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Fewer workers contributing to IRAs for 2002

By HELEN HUNTLEY, Times Staff Writer

© St. Petersburg Times
published March 23, 2003

Workers still have time to stash money in an individual retirement account as a contribution for 2002, but early indications are that more than usual have decided to take a pass this year.

Those who are contributing are often setting aside less than the law allows. Contribution limits increased this year, from $2,000 to $3,000 for most workers, and $3,500 for those 50 or older.

St. Petersburg accountant Paul Bedinghaus said very few clients have been making their 2002 IRA contributions before they come to him for tax return preparation. Although they have until April 15, most have not planned to make a contribution at all, he said.

"I hate to see people skip a year because you can't make that up," he said. "They don't have confidence in the market. Even my wife keeps asking me why we are doing this."

Bedinghaus said he gives clients a pep talk, encouraging the risk-averse to invest their IRA money in a money-market fund or a bank certificate of deposit. He says the important thing is to set aside the money now; you can always change investments later.

March and April are the peak months for IRA contributions, so a late rush could still materialize, but some IRA custodians are reporting business was slower than usual in January and February.

T. Rowe Price, the mutual fund company, said IRA contributions were down 20 percent from the same months last year. Third Federal Savings said it sold $2-million less in IRA CDs than last year.

Workers who are not making contributions or who have scaled back offer a variety of reasons for their decisions.

Laura McKanna, a computer analyst for the city of St. Petersburg, said she decided it would be a better investment to use the money to pay down the principal on her mortgage.

"I just feel more comfortable right now paying off the mortgage," she said. McKanna said she expects to resume saving for retirement next year.

Gordon Koncelik of Largo said he would rather put his money into his 401(k) savings plan, where it not only nets him a tax deduction, but matching funds from his employer, Citigroup. He said he invests his savings in company stock.

Some say they directed savings into their children's accounts. Nationally, tax-advantaged 529 college savings plans took in $10-billion last year, more than doubling the assets in these plans.

Other workers say they just don't have the money.

"I was laid off and am just barely making ends meet," said Debbie Cencer of New Port Richey, a former purchasing manager.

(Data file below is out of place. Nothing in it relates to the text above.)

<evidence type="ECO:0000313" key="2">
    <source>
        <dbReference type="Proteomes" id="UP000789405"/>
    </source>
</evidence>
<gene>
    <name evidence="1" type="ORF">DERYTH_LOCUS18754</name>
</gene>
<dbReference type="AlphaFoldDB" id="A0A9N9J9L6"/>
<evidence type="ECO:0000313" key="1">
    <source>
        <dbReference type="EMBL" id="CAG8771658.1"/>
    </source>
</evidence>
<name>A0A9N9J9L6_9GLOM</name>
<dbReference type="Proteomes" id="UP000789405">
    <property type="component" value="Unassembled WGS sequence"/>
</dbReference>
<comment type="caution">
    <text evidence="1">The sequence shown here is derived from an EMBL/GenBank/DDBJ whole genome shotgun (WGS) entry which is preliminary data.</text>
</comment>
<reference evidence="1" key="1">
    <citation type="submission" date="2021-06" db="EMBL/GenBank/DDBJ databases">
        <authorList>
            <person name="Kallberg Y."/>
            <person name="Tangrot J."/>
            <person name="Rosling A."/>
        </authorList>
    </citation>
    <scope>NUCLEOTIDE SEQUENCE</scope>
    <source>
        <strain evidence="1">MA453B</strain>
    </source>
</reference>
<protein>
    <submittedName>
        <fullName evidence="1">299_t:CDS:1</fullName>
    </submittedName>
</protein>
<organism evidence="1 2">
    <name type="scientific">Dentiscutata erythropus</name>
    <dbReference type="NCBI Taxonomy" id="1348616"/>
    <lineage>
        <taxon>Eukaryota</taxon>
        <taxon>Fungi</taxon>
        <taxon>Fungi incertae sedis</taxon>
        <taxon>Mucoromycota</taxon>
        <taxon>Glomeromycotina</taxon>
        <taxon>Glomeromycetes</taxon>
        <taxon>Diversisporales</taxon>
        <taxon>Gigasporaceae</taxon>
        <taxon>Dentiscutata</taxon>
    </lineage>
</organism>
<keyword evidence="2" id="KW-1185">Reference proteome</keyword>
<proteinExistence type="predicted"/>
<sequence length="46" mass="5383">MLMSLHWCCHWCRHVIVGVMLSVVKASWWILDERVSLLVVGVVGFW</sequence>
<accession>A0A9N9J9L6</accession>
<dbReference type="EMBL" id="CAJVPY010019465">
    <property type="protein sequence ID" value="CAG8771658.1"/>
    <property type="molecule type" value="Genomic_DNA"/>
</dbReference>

If they have the money, low-income workers have the most incentive to contribute to retirement plans. Not only can they deduct their contributions, they also can qualify for a "saver's credit" of up to $1,000. The maximum credit, 50 percent of the contribution amount, applies to those with incomes below $15,000 if single or $30,000 if married. Some credit is available up to an income of $25,000 if single or $50,000 if married.

But many lower-income families say they cannot afford to save, while many higher-income families say they are not interested in making retirement plan contributions they cannot deduct.

If you participate in a retirement plan at work, the ability to deduct an IRA contribution is phased out for those with incomes of $34,000 to $44,000 if single or $54,000 to $64,000 if married filing jointly. If you don't participate in a retirement plan but your spouse does, the phaseout is at joint incomes of $150,000 to $160,000.

"H&R Block determines my maximum allowable deduction and I send in whatever amount it turns out to be," said Lisa Gillette of St. Petersburg. "Last year, it was only $350."

She said the stock market's performance has had no influence on her decision:

"I still look at investing for retirement the old-fashioned way -- leave the money in diversified instruments and let it grow," Gillette said. "I won't retire for 20-plus years and strongly believe that over time, my investments will gain nicely."

Those who cannot deduct their IRA contributions generally choose Roth IRAs. While there is no upfront tax deduction, the money can be withdrawn tax-free in retirement. The ability to make a Roth contribution is phased out for workers with incomes between $95,000 and $110,000 if single or between $150,000 and $160,000 if married filing jointly. Workers who make more than that can still contribute to a traditional, nondeductible IRA, but that option is not particularly popular.

Workers who are contributing to IRAs this year say they are thinking about the future.

"I maximize my contributions every year simply because I do not wish to be entirely dependent upon Social Security and my annuity-pension from work," said Sean Moberly of St. Petersburg, a mail clerk.

Although he put his 2002 Roth contribution into an aggressive technology fund last year, Moberly said he plans to take a more conservative approach with his 2003 contribution. He has plenty of company.

"People are being very conservative," T. Rowe Price spokesman Steve Norwitz said. "They're putting their money in bonds and more conservative value-oriented funds."

Of course, the objective is still to make a profit, a goal that has eluded many investors lately.

"I made a $3,500 contribution to a stock index fund and it is now worth about $2,300," lamented pharmacist Richard Hoffman of Inverness.

Mark Keister of Brooksville said he tries to ignore the current market and stay focused on the long term.

"It's not our only investment, so if it takes a hit now and then, we still feel we'll be all right."

-- Helen Huntley can be reached at or (727) 893-8230.

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